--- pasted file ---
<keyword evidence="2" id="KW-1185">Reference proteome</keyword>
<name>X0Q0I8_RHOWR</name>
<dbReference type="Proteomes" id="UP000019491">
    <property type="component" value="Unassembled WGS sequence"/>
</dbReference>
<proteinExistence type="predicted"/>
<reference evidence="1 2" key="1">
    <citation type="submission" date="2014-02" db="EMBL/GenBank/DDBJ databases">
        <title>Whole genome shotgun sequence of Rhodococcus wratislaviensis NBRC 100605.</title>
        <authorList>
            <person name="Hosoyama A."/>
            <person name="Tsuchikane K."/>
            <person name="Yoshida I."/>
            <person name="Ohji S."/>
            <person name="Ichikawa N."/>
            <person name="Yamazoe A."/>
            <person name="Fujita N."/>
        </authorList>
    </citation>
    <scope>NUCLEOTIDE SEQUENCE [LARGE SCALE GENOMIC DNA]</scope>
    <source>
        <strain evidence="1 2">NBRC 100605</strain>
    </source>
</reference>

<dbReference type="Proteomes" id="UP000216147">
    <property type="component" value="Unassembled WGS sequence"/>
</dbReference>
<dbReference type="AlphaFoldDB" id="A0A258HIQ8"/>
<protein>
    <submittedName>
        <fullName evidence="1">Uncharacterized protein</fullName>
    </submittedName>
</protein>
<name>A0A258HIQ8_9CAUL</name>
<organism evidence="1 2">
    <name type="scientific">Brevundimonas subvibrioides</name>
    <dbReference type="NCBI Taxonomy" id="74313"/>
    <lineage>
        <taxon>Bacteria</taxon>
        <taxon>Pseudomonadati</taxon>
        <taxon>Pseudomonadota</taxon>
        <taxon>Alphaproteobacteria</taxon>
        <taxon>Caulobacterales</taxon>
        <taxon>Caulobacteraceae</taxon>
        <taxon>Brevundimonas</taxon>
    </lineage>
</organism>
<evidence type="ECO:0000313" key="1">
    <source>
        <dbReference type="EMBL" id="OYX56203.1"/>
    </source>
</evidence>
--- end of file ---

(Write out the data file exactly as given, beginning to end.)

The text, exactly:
<keyword evidence="2" id="KW-1185">Reference proteome</keyword>
<name>X0Q0I8_RHOWR</name>
<dbReference type="Proteomes" id="UP000019491">
    <property type="component" value="Unassembled WGS sequence"/>
</dbReference>
<proteinExistence type="predicted"/>
<reference evidence="1 2" key="1">
    <citation type="submission" date="2014-02" db="EMBL/GenBank/DDBJ databases">
        <title>Whole genome shotgun sequence of Rhodococcus wratislaviensis NBRC 100605.</title>
        <authorList>
            <person name="Hosoyama A."/>
            <person name="Tsuchikane K."/>
            <person name="Yoshida I."/>
            <person name="Ohji S."/>
            <person name="Ichikawa N."/>
            <person name="Yamazoe A."/>
            <person name="Fujita N."/>
        </authorList>
    </citation>
    <scope>NUCLEOTIDE SEQUENCE [LARGE SCALE GENOMIC DNA]</scope>
    <source>
        <strain evidence="1 2">NBRC 100605</strain>
    </source>
</reference>

<dbReference type="Proteomes" id="UP000216147">
    <property type="component" value="Unassembled WGS sequence"/>
</dbReference>
<dbReference type="AlphaFoldDB" id="A0A258HIQ8"/>
<protein>
    <submittedName>
        <fullName evidence="1">Uncharacterized protein</fullName>
    </submittedName>
</protein>
<name>A0A258HIQ8_9CAUL</name>
<organism evidence="1 2">
    <name type="scientific">Brevundimonas subvibrioides</name>
    <dbReference type="NCBI Taxonomy" id="74313"/>
    <lineage>
        <taxon>Bacteria</taxon>
        <taxon>Pseudomonadati</taxon>
        <taxon>Pseudomonadota</taxon>
        <taxon>Alphaproteobacteria</taxon>
        <taxon>Caulobacterales</taxon>
        <taxon>Caulobacteraceae</taxon>
        <taxon>Brevundimonas</taxon>
    </lineage>
</organism>
<evidence type="ECO:0000313" key="1">
    <source>
        <dbReference type="EMBL" id="OYX56203.1"/>
    </source>
</evidence>